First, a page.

Towns and communities across the western seaboard are counting the multi-million dollar cost after Storm Christine finally left Irish shores.
Experts reckon the clean-up operation will cost in the region of $500 million after one of the worst storms in living memory.
The Irish Independent reports that Storm Christine is thought to be the most prolonged and destructive storm experienced in two decades.
The three day storm destroyed coastal defences, washed away roads and damaged homes and commercial buildings.
The report says many coastal communities have been left isolated by extensive floods and without power after winds reached over 75mph in places.
Over 5,000 homes were left without electricity and 11,000 report phone line issues caused by the storm.
Ireland’s weather service Met Eireann has said Storm Christine was the most prolonged storm since the 1990s.
County councils across the country spent the day calculating how much essential clean-up operations will cost.
Damage includes a large sinkhole on a street in the Waterford resort of Tramore, which was caused by the huge waves battering the coast.
The local council has poured four truckloads of concrete into the hole in a bid to stabilise it.
Ireland’s Coastguard service was forced to issue a warning asking people to stay away from piers after a man was swept into the sea at Howth Harbour in Dublin.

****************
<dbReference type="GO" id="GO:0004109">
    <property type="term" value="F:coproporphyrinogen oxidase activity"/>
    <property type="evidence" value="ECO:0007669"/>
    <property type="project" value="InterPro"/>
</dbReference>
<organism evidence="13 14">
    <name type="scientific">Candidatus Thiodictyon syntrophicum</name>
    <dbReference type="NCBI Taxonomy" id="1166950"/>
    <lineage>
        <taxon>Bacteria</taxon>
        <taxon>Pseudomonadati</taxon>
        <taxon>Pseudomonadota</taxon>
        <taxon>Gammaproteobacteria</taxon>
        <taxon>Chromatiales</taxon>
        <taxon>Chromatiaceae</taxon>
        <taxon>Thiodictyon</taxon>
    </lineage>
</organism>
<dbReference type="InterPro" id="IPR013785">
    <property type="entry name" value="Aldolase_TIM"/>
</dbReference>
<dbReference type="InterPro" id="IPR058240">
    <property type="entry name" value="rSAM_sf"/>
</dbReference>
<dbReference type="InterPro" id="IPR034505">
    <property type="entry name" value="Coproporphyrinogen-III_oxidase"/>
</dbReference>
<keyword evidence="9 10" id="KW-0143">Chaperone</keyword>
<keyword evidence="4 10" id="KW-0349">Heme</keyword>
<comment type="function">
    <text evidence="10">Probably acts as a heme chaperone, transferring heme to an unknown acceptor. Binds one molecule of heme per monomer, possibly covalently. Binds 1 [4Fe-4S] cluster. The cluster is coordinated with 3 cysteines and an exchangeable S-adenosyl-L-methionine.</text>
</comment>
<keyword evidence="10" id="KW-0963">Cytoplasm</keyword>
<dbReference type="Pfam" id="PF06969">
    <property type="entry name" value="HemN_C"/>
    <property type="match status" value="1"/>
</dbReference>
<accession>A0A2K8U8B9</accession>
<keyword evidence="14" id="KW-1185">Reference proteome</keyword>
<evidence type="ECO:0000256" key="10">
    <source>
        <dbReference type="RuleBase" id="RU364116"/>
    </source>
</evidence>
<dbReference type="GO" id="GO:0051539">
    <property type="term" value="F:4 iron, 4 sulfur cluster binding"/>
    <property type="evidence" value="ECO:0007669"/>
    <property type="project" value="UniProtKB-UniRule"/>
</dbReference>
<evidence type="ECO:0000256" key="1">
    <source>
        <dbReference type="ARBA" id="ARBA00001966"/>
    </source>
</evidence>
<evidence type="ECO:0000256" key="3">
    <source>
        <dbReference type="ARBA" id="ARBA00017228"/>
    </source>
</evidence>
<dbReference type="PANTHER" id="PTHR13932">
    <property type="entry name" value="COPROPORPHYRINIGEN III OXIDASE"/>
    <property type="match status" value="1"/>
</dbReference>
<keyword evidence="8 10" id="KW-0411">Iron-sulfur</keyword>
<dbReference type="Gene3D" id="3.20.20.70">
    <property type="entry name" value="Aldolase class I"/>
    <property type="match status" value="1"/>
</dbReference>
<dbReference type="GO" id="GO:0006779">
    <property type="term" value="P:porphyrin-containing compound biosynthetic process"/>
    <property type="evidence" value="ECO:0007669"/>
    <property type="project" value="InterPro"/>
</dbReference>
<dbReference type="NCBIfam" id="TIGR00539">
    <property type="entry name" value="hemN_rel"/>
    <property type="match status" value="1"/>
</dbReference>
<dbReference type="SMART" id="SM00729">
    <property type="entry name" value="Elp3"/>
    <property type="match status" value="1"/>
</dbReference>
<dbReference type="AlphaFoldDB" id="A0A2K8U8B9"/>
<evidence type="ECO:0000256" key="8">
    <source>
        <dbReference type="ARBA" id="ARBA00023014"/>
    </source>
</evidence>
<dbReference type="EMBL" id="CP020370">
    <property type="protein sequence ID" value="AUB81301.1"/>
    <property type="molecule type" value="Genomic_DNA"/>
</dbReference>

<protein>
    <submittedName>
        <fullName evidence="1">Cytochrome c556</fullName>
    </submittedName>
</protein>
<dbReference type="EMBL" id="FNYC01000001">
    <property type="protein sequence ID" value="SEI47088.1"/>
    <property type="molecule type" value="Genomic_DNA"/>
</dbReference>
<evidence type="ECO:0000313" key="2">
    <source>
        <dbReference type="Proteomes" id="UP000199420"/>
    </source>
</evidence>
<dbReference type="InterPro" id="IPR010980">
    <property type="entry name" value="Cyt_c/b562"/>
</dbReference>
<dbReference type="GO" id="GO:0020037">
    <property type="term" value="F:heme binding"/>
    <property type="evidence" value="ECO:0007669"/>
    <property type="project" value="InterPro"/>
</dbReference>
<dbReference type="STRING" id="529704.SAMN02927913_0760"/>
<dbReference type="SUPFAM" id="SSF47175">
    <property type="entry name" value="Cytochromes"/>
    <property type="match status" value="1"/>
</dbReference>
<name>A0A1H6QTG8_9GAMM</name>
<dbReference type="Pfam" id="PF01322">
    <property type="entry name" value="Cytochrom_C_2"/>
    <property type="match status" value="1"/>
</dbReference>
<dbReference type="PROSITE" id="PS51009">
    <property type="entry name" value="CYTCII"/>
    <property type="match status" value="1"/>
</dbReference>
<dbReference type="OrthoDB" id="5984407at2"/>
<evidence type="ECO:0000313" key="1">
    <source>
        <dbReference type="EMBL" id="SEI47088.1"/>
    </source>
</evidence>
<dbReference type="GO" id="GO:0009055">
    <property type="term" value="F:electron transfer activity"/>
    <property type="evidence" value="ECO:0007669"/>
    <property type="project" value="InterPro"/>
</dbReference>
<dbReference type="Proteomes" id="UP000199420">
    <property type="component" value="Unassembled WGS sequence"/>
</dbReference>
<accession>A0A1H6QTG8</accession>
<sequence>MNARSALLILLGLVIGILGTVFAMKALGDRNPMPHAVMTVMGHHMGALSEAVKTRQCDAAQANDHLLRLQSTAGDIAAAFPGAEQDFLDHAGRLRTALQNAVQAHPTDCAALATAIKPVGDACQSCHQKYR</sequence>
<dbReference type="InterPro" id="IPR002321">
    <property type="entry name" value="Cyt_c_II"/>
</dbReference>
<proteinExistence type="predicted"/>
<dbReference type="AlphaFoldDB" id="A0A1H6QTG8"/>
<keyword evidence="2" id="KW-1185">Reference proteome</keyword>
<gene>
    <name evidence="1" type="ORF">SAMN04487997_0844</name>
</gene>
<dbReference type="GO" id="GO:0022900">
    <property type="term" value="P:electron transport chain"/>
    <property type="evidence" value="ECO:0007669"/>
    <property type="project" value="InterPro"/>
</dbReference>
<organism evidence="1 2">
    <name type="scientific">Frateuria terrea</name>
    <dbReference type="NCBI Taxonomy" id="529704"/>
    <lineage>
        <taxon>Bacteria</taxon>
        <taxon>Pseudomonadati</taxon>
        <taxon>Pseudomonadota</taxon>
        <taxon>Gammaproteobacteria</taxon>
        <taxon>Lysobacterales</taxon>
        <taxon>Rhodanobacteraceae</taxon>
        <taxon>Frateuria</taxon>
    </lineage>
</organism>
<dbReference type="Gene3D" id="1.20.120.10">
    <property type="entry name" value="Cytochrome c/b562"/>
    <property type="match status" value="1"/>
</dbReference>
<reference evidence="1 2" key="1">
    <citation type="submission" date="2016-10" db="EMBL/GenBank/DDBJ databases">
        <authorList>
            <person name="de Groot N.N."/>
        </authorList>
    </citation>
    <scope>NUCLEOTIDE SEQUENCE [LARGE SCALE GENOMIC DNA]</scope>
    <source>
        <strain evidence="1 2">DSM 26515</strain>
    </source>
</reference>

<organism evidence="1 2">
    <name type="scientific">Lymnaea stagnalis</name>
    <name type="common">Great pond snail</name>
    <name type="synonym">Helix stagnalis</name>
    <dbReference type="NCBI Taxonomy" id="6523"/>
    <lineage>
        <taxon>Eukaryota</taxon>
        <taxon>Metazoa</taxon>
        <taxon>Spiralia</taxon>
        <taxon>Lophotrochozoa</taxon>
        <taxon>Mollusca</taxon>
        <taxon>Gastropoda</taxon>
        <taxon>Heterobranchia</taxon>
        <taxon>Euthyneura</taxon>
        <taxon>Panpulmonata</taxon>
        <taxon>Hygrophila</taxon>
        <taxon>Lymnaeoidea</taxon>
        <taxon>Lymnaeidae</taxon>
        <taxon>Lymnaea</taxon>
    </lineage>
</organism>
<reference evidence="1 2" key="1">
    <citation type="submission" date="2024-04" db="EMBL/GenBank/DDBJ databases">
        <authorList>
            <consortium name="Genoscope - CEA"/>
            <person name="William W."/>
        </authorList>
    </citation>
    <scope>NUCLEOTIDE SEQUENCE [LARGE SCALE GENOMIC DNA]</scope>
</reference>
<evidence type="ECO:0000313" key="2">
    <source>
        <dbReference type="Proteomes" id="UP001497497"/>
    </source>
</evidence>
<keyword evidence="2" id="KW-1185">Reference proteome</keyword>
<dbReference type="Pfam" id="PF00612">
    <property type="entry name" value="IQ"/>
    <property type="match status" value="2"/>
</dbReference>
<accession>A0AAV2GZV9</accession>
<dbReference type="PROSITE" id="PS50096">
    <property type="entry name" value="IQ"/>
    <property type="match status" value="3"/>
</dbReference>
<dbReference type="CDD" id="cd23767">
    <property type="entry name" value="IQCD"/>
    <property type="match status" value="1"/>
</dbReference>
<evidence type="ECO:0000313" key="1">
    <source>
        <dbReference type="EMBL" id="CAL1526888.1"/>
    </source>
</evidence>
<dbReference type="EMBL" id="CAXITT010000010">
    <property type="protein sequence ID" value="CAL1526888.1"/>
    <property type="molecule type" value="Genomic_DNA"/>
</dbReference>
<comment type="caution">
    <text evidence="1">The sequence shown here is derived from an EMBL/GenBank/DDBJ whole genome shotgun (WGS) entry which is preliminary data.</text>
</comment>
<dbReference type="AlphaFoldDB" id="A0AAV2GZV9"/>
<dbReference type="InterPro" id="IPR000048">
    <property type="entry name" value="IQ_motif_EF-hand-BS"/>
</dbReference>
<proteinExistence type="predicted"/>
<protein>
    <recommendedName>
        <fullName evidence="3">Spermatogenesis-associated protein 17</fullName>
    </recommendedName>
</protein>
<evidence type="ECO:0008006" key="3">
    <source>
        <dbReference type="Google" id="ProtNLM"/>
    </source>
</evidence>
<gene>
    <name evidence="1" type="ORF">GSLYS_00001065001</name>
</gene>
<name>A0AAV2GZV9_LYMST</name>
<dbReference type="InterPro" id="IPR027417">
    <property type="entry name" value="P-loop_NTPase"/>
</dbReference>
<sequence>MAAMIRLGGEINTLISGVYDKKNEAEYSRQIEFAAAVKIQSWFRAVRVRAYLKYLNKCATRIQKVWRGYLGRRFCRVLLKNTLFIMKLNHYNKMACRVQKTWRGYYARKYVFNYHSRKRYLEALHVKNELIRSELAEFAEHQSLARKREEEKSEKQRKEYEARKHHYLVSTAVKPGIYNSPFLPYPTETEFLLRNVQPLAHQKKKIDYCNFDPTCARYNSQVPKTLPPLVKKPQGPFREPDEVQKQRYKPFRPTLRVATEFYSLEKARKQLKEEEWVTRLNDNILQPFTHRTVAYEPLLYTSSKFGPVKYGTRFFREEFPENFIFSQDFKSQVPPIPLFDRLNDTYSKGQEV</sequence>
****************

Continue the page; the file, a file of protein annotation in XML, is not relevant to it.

Onlookers also put themselves in danger in Dun Laoghaire as they watched huge waves break.
Coastguard spokesman Declan Geoghegan asked members of the public to keep themselves at a safe distance from the sea.
He said: “We had an incident yesterday evening with a person on the east pier on Howth. Suddenly they were swept off it and suffered a broken ankle.
“Fortunately they were swept onto the lower pier and not out to sea and they suffered injuries.
“It was a man on the pier, obviously he was getting as close as he possibly could to observe the waves breaking and a wave comes in and just sweeps him off the pier wall.
“Then later on we had a further incident in Dun Laoghaire on the East Pier where a number of people were obviously down watching the waves breaking and with the assistance of the coastguard and the gardai (police) we had to close access to them and keep them monitored.
“That’s happening right around the country and unfortunately we can’t monitor all areas.
“But this is becoming quite a pastime for some people and posting pictures on social media but they are putting themselves in extreme danger.”
Geoghegan warned that seas will remain rough as the storm moves on.
He added: “Although it will moderate later on, you still have the tide, winds and high swells which will very quickly sweep someone into the sea before they can get out of the danger area.
“There is another aspect to it, it’s also putting rescue teams at risk for no good reason. Obviously people want to go an observe this and maybe take pictures, but always remain at a safe distance.
“Stay at very, very safe distance from breaking seas and do not go out on exposed areas such as cliffs, piers and harbour walls as people can be swept off before you know it.”